Using a microsimulation model that incorporated lifetime treatment and health outcomes, among other variables, in a group of one million hypothetical individuals aged 40 to 75 years, Pandya, Gaziano, and colleagues estimated the cost-effectiveness of various 10-year ASCVD risk thresholds that could be used in the ACC/AHA cholesterol-treatment guidelines. While treatment is recommended for patients with a 10-year risk >7.5%, Pandya explained they used 12 treatment thresholds, everything from a 10-year risk >30% to as low as >1.0% for initiating treatment, to get a sense of the cost-effectiveness of the drugs in different settings.

In their base-case scenario, at the current threshold of 7.5% of greater, 48% of participants would be treated with statins. At this ASCVD risk threshold, the incremental cost-effective ratio (ICER) was $37,000 per quality-adjusted life-year (QALY) gained compared with the ASCVD threshold of 10% or higher. At the ASCVD treatment threshold of >5.0%, >4.0%, and >3.0%, respectively, the ICER was $57,000/QALY, $81,000/QALY, and $140,000/QALY gained compared with the 10% ASCVD treatment threshold.

Based on their assessment, statins are cost-effective at the >7.5% ASCVD treatment threshold and, depending on the metric used to define optimal cost-effectiveness for society (some analyses use thresholds of $100,000 or $150,000/QALY gained as cost-effective), are cost-effective using much more lenient 10-year ASCVD risk thresholds for initiating therapy.

"A lot of these numbers are somewhat arbitrary," said Gaziano, including the >7.5% threshold for starting statins. Other trials have shown that patients with an even lower 10-year risk of ASCVD benefit from treatment. They believe the current ACC/AHA threshold for starting therapy is not controversial given the benefit of therapy and the associated cost-effectiveness at this threshold.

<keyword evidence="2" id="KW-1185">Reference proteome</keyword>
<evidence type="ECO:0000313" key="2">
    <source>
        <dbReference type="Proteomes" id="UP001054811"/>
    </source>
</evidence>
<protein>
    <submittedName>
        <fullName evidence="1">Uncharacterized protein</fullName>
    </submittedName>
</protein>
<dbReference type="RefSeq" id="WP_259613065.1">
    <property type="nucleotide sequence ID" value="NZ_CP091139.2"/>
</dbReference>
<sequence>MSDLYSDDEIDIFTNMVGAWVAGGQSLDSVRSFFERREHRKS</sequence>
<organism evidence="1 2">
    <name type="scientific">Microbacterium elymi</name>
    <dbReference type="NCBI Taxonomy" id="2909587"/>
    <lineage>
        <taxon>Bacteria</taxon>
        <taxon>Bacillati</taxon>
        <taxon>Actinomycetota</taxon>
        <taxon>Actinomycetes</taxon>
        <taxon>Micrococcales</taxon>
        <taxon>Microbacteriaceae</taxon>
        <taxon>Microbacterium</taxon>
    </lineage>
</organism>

In their analysis, the researchers also incorporated the "disutility," or the loss of quality of life, associated with taking a statin into their model. The disutility of taking the statin daily did affect their results, said Gaziano. For a patient at lower risk for cardiovascular events, Gaziano said physicians should be aware of this effect and to ask patients "how much do you dislike taking a medication?" beyond the impact of side effects.

"If that's a real bother for them, they might not take it anyway, and I would want to know that, if they are going to be compliant with the medication," he said. For those lower-risk patients with a real aversion to statins, other lifestyle interventions might be a better focus.

Hoffmann reports grants from HeartFlow, Siemens Healthcare, Genentech, and the American College of Radiology Imaging Network and personal fees from the AHA. Gaziano reports grant support from the National Institutes of Health (NIH). Pandya reports grant support from the NIH. All other study authors have no relevant financial relationships. Greenland is a senior editor of JAMA and reports grant support from the National Heart, Lung, and Blood Institute (NHLBI). Lauer is an employee of the NHLBI.